Inspecting Seafood

Many state and federal agencies including the U.S. Food and Drug Administration (FDA) and the Department of Commerce work together to ensure that the seafood we buy is safe and wholesome. Seafood, just like milk, bread, and produce, are subject to the requirements of the Food, Drug, and Cosmetic Act, administered by the FDA. Under the FDA’s mandatory fish inspection program as well as voluntary quality inspection programs, the vast majority of seafood in the marketplace is safe to eat.

How Is Seafood Inspected?

Performing a sensory test of shrimp

The FDA runs a mandatory fish inspection program for all seafood processors and retailers, both domestic and international. Seafood processors are required to implement a program called Hazard Analysis Critical Control Point (HACCP, pronounced “hassip”). Under HACCP, seafood is monitored at critical points along the supply chain. HACCP works by preventing food safety problems from developing rather than testing food after production to see if it is safe.

Instead of relying on food inspectors to detect food safety problems, HACCP shifts the responsibility to seafood processors to ensure their product is safe to eat. Seafood processors examine all parts of their operation for hazards including toxins, chemicals, environmental contaminants, and even physical hazards such as wood, metal, or glass. They keep records at each critical point to be certain the HACCP system is working. Seafood processors must also conduct and document sanitation activities as an extra safety measure.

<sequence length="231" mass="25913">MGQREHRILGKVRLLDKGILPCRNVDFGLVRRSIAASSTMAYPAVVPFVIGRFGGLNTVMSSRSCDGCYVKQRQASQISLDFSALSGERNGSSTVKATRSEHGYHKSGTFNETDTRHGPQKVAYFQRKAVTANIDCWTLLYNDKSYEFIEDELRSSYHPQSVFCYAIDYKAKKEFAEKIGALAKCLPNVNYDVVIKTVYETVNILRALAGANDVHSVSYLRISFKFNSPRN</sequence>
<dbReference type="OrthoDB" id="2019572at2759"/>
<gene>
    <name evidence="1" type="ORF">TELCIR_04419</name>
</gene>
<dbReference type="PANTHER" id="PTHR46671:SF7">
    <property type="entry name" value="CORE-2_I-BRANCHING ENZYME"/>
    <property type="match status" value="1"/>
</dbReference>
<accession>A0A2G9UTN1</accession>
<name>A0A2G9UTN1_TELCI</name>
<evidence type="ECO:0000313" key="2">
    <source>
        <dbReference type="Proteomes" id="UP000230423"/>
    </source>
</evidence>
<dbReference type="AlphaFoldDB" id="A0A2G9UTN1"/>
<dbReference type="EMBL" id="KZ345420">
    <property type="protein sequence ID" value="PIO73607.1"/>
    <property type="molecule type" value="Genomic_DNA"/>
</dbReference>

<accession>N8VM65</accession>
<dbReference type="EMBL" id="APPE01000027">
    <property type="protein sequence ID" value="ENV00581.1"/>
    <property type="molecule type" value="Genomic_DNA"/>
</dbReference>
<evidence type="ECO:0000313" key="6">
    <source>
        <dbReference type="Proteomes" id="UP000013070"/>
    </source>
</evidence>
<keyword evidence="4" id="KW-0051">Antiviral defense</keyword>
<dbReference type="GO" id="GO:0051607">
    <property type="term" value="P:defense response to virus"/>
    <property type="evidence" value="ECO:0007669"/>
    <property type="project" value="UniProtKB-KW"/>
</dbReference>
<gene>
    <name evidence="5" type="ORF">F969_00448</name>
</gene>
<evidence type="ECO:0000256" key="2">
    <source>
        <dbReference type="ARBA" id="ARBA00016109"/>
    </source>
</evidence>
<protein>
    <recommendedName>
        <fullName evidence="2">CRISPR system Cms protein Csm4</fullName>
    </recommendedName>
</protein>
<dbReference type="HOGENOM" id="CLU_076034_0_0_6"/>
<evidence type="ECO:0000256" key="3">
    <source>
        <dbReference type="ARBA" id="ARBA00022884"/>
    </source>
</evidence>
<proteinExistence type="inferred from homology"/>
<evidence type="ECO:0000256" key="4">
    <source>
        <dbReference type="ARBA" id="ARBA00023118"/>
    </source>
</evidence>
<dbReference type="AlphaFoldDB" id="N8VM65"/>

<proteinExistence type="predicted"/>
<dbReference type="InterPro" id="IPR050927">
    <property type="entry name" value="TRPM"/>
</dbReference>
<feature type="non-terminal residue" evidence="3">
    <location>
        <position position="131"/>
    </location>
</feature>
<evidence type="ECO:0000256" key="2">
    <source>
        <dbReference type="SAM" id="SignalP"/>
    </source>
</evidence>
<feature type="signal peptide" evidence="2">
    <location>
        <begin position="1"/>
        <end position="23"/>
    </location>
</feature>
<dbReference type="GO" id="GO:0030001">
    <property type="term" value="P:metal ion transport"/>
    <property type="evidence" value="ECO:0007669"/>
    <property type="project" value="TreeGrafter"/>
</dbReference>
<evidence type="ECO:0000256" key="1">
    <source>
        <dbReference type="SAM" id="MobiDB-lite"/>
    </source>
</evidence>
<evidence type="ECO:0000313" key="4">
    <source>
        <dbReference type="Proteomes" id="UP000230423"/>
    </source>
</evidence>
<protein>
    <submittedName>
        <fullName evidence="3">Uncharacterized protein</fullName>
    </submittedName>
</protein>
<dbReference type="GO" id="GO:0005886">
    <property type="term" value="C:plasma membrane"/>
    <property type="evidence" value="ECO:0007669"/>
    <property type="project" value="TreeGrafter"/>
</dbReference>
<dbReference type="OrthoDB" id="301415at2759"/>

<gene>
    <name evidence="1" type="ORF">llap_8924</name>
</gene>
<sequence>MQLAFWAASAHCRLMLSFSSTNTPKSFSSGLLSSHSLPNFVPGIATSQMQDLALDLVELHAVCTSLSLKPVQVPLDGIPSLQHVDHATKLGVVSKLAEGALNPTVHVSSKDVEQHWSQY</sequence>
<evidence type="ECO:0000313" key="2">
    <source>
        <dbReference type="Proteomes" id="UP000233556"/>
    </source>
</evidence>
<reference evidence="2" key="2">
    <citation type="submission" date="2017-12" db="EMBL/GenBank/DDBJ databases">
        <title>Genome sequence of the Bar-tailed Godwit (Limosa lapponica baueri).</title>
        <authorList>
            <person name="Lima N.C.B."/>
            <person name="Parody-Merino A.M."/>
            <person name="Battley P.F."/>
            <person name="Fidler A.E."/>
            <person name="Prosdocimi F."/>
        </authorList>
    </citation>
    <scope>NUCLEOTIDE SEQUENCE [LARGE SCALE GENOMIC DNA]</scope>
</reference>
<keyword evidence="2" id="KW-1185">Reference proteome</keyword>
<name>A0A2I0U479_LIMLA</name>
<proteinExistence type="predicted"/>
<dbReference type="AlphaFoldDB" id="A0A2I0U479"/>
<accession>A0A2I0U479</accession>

How Does NOAA Ensure Safe, High Quality Seafood?

Inspecting king crab

NOAA’s Seafood Inspection Program, which is a part of the Department of Commerce, is a voluntary, fee-for-service program that works with other agencies to provide science-based inspection services to the seafood industry to ensure safe, high quality seafood. To ensure they are meeting or exceeding the FDA’s HACCP requirements, businesses can voluntarily request help from the NOAA Seafood Inspection Program to develop, implement, and verify a plan that shows they are following the law. NOAA inspectors also inspect for specific quality requirements.

Whether for import, export, or sold domestically, NOAA’s consumer safety inspectors and officers travel to fishing vessels, processors, and cold storage facilities around the world to evaluate seafood processors and retailers who have requested an inspection or who are under investigation. If these businesses pass inspection, they are considered an Approved Establishment, but are subject to all normal standard regulatory inspections by the FDA. To find out if your fish has been inspected by NOAA’s Seafood Inspection Program, check the label - it might say U.S. Grade A or USDC inspected. If the label doesn’t tell you, ask your fishmonger if it’s from an Approved Establishment. LEARN MORE

For More Information

A number of excellent resources can provide additional information on seafood inspection. Some of our favorites include: